Cost to purchase $1,000
Rescue organizations Portuguese Podengo Pequenos of America, also check local shelters and rescues
Biting Statistics None Reported

The Portuguese Podengo’s Beginnings

There is not much known for sure about the origins of the Portuguese Podengo, it is an ancient breed from before the times of dog breeding records being kept. It was also very much a rural dog and so was not well known out of those remote areas. There are a couple of theories about where it comes from, one being the ancestors came from the Middle East and a growing number support the idea that it came from the Mediterranean Islands. It has been around in Portugal since around 700 BC. However it got there it became a favored hunting breed there. The country has no sight or scents hounds that are native, so this dog filled in for both. Over the many years there it is likely there has been crossings with local dogs and two coat types developed, the smooth and the wiry.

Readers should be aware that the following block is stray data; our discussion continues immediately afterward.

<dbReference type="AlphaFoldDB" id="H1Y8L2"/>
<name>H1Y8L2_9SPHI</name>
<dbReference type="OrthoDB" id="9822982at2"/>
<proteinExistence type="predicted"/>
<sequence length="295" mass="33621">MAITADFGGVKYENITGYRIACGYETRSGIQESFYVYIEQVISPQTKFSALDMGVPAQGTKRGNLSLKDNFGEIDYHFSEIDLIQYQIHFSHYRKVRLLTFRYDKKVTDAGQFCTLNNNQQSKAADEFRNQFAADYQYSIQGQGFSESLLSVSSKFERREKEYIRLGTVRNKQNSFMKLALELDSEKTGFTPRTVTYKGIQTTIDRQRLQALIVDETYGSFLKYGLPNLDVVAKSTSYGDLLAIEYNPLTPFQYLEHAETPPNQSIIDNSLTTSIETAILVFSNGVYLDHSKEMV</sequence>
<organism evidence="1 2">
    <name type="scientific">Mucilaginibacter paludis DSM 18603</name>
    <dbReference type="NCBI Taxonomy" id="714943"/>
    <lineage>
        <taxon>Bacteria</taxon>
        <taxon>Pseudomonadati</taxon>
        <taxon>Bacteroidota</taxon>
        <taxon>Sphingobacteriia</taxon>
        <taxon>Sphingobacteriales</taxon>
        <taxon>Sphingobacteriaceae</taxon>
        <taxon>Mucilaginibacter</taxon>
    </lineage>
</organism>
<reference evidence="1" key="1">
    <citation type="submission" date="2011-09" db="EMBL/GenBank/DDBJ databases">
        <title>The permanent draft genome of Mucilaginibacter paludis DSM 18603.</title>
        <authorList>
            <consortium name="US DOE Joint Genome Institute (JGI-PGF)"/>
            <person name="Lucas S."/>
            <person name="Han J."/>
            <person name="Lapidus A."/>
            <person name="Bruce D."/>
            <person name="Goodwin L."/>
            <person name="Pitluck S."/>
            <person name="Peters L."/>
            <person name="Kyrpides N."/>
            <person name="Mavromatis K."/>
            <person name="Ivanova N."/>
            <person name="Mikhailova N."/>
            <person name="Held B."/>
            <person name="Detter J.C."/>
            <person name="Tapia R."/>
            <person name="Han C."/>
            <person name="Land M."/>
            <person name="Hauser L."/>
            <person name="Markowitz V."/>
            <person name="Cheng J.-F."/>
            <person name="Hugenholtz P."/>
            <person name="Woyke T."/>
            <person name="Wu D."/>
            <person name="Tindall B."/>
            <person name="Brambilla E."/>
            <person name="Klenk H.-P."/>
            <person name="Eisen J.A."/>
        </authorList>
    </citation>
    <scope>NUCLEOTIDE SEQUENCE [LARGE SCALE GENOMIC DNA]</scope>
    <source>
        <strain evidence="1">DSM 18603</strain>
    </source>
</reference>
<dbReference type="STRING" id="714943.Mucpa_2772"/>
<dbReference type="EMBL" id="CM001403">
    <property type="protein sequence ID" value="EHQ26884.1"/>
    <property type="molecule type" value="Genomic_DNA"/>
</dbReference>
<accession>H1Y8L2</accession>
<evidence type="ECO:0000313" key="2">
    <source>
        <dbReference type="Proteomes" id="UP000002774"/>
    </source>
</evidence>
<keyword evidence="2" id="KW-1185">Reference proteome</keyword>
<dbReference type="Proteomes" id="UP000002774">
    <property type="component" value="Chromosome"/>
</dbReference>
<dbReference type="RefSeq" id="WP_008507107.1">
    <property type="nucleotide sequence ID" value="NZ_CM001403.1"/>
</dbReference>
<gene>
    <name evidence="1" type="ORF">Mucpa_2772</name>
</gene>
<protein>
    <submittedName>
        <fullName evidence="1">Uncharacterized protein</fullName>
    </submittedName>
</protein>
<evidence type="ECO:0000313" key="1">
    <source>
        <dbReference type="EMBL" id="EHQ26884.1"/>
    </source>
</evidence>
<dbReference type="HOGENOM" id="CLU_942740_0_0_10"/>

There are three types, the original is the Grande, the largest type which was used to hunt game such as wolf, deer and boar. It was developed to be strong, bold and brave and was often used in packs. Portugal farmers had a problem with the amount of rabbits there were so over time hunters then developed a smaller version of the Grande, called the Medio. This happened sometime before the 11th century. It is unclear whether they used smaller Grande dogs to breed down or whether they used different breeds. This dog was perfectly suited for finding rabbit and chasing them down and being smaller was easier to feed and look after. But it was not small enough to get through thick brush or into tight hiding spaces and so the Pequeno was developed. The Medio and the Pequeno were often used together, one would chase down in open fields, the other would go in to flush the rabbit out of a tight space.